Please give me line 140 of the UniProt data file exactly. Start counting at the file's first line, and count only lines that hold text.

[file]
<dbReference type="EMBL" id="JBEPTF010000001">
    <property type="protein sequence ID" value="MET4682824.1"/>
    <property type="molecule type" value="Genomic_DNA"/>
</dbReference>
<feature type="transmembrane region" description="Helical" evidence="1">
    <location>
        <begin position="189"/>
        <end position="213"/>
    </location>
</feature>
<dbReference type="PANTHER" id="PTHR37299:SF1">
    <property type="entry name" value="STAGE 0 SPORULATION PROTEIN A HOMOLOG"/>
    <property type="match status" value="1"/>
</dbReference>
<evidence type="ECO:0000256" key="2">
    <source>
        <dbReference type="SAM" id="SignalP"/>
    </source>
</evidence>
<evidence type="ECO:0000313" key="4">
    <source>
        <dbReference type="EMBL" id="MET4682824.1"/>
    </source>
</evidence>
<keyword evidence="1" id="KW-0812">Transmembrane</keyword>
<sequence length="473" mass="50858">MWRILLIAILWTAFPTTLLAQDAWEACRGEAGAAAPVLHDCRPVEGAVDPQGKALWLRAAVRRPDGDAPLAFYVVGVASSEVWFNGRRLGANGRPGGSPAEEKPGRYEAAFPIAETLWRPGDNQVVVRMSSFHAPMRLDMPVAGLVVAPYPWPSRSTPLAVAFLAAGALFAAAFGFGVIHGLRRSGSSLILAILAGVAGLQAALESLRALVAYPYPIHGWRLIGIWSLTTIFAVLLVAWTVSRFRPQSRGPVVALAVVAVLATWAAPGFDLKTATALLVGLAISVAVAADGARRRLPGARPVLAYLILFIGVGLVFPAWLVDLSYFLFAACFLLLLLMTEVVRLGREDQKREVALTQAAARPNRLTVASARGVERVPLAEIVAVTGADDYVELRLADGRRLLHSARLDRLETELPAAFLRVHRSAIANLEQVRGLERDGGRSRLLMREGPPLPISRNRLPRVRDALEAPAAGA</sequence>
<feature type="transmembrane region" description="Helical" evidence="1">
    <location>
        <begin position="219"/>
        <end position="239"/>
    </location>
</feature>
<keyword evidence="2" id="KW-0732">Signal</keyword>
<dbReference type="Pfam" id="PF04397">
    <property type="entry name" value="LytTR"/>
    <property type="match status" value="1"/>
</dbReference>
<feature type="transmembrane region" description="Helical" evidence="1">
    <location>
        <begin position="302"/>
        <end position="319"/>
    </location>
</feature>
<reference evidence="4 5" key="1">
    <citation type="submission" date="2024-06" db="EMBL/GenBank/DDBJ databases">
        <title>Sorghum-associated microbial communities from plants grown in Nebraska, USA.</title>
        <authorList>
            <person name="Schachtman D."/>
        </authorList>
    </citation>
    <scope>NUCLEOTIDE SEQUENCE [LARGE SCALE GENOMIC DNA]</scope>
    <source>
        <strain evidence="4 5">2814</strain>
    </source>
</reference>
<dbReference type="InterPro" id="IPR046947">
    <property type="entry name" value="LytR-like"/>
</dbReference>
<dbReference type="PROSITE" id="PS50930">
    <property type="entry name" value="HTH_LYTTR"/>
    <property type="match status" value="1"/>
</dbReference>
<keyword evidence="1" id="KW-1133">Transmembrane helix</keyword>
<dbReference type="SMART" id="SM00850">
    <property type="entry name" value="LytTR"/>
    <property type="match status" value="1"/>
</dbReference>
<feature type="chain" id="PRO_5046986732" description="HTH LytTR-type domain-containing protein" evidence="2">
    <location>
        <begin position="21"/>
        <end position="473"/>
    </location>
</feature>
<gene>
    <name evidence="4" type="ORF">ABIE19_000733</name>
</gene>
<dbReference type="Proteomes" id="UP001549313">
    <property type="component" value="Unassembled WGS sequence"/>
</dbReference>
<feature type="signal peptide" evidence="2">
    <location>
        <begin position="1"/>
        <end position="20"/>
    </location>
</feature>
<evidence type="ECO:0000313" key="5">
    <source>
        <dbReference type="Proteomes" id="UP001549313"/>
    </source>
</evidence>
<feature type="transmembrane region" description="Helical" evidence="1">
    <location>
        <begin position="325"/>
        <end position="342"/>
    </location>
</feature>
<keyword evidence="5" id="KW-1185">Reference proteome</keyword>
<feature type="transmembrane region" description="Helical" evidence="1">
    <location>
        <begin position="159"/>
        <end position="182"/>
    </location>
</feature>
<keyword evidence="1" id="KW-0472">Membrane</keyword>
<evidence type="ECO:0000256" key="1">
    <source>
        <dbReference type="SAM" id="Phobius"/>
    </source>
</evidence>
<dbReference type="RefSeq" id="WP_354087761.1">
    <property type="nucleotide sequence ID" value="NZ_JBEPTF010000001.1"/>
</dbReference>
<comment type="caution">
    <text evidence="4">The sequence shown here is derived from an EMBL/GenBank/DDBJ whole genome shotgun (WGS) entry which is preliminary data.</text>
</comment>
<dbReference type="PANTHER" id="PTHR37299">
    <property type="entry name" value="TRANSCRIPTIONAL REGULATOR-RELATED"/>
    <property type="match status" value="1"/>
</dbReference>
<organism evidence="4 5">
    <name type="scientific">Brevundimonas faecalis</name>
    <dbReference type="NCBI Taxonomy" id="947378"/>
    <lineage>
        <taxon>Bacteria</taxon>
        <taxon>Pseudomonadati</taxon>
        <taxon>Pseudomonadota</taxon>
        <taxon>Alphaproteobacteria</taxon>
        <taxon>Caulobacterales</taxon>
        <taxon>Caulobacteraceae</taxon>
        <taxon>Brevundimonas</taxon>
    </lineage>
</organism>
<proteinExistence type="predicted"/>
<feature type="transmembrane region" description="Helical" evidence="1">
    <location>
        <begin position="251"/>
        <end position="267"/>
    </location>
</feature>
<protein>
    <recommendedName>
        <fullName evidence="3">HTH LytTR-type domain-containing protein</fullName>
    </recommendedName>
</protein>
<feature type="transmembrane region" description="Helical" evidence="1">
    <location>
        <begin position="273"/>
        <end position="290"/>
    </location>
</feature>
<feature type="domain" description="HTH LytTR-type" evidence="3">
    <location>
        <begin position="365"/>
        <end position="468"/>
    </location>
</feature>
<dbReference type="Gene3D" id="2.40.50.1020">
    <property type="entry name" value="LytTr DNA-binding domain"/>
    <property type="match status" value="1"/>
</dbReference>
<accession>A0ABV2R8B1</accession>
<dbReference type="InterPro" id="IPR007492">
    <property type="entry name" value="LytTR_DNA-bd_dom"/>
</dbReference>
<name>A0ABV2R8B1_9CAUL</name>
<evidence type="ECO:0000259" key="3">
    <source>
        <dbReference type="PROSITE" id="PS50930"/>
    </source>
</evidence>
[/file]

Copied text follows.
<protein>